By: Tebogo Mokwena
Shane Mayongo’s great-uncle taught him how to make ceramic and pottery craftwork, and he decided to pass on these skills to create employment. Through Sne and Dusis Ceramics, he imparts ceramic and pottery skills to historically-disadvantaged groups and trains between 10 and 20 unemployed people yearly. Mayongo said that he first encountered ceramic and pottery craftwork when he was studying in Cape Town and staying with his late great-uncle, who was a professor at the University of Cape Town.
His great-uncle, who had the equipment, taught Mayongo how to make ceramics. Mayongo returned to his hometown in Upington in the Northern Cape, where he participated in a learnership programme on clay pottery. He then launched his business in 2016, and started selling his work to galleries, art collectors and museums across the country and internationally.
But for Mayongo, besides having a successful business, transferring his skills to local community members was just as important. Through the Phaphama Community Craft Project, people living in Upington attend a two-week training course. “The aim of the project is to give opportunities to community members that are women, youth, people living with disabilities as well as the LGBTQIA+ community,” he told Vutivi News.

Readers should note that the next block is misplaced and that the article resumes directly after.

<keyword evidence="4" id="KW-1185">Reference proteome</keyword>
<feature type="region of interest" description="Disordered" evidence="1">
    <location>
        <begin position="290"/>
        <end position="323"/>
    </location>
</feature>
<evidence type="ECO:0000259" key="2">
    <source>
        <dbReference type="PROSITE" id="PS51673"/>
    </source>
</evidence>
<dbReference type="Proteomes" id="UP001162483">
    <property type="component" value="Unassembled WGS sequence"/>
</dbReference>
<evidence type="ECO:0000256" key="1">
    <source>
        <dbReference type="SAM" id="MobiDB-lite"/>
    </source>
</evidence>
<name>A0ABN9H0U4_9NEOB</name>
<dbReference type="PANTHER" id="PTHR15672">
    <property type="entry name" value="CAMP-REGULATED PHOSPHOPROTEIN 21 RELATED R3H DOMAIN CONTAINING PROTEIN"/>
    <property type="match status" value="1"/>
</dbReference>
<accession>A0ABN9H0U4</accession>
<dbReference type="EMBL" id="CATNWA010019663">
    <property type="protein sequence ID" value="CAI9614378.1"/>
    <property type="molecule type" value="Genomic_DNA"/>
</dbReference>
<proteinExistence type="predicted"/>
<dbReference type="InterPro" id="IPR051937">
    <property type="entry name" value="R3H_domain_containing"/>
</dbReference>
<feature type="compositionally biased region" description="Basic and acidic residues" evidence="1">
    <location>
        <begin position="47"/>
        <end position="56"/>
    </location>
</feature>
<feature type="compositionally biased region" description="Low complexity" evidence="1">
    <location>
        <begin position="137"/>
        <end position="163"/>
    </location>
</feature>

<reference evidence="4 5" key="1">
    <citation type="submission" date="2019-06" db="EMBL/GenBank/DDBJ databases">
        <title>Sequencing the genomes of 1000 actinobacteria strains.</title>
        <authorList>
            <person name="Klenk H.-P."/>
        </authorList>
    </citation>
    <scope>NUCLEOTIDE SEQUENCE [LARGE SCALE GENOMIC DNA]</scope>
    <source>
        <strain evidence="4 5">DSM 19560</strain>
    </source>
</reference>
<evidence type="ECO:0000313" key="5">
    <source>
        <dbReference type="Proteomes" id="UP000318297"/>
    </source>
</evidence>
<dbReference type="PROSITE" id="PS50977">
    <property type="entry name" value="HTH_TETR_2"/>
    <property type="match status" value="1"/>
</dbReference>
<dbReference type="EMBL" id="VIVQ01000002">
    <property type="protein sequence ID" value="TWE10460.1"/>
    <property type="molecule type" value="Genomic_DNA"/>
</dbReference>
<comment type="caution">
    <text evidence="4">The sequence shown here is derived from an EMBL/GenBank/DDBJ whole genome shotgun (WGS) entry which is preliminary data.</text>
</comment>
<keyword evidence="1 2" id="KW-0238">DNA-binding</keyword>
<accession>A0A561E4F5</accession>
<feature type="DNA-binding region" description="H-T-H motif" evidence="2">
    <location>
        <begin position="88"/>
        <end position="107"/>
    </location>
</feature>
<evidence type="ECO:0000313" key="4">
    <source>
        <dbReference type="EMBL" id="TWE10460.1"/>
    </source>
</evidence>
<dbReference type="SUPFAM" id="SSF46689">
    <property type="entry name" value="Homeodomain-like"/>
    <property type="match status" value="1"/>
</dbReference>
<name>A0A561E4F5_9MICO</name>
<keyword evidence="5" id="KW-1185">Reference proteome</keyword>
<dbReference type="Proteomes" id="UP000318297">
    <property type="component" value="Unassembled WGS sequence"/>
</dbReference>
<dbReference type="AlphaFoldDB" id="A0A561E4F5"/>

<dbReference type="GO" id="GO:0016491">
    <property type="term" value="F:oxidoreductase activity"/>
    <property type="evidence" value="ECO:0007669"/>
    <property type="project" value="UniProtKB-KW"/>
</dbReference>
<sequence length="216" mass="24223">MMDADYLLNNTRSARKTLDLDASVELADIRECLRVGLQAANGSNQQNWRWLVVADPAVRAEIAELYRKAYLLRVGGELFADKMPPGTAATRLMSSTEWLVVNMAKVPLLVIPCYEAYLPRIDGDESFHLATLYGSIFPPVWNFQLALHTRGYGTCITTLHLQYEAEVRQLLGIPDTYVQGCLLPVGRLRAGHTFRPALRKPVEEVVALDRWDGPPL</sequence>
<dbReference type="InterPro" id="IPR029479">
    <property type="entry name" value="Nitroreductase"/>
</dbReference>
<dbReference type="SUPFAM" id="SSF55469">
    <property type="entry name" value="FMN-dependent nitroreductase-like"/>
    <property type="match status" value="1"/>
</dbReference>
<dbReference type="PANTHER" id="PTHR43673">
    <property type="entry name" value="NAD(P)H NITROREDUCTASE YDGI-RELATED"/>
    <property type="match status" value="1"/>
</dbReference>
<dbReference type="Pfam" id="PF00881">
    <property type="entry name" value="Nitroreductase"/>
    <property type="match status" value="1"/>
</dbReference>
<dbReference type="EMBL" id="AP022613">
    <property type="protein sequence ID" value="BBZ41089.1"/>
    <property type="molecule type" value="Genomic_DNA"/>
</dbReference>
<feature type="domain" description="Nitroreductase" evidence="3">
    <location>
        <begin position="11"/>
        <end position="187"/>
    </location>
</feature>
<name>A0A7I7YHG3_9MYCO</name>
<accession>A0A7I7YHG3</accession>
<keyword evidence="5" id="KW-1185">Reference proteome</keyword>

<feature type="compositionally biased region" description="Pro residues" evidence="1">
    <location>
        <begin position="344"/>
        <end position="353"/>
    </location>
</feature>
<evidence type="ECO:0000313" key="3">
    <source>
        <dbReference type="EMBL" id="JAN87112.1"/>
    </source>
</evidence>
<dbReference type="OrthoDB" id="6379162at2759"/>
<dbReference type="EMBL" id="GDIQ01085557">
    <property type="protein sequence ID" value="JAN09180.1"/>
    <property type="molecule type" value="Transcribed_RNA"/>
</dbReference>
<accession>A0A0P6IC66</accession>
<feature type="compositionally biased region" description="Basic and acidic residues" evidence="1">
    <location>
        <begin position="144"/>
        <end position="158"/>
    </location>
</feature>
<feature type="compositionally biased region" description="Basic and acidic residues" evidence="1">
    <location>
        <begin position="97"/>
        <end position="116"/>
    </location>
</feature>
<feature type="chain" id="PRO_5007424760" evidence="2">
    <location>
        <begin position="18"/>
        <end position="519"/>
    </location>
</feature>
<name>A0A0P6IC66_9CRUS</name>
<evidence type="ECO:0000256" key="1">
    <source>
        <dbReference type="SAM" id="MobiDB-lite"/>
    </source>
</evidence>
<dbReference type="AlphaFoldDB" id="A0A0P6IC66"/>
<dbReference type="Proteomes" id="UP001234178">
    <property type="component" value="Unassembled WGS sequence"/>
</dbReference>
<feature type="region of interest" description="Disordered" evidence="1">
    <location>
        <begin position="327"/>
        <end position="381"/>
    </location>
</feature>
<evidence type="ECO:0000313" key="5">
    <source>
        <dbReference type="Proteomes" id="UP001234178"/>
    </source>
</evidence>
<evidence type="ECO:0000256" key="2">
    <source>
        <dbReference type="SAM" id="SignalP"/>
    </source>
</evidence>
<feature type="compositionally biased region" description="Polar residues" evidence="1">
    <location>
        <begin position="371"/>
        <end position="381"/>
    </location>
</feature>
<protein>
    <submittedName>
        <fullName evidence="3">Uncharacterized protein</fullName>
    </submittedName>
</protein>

“We select a few and train them on how to make artwork. We then partner with stakeholders and private companies to give them training on how to start their own businesses. “We also link them with organisations like the Small Enterprise Development Agency which helps them get funding from the National Youth Development Agency and other businesses.” Mayongo started the project in 2017 because there were many unemployed youngsters, as well as those who were too old to be classified as youth and did not have access to similar opportunities as young people.
With his team of seven employees, Mayongo believes it is important to impart these skills as while not many of the community members are academically inclined, they have the capacity to absorb practical skills. “This is their chance to shine and for them to make something out of themselves,” he said.Mayongo’s aim is to implement this project in other parts of the country, and is planning on creating a similar organisation in the rural areas of the Northern Cape where he can go from district to district to implement the project.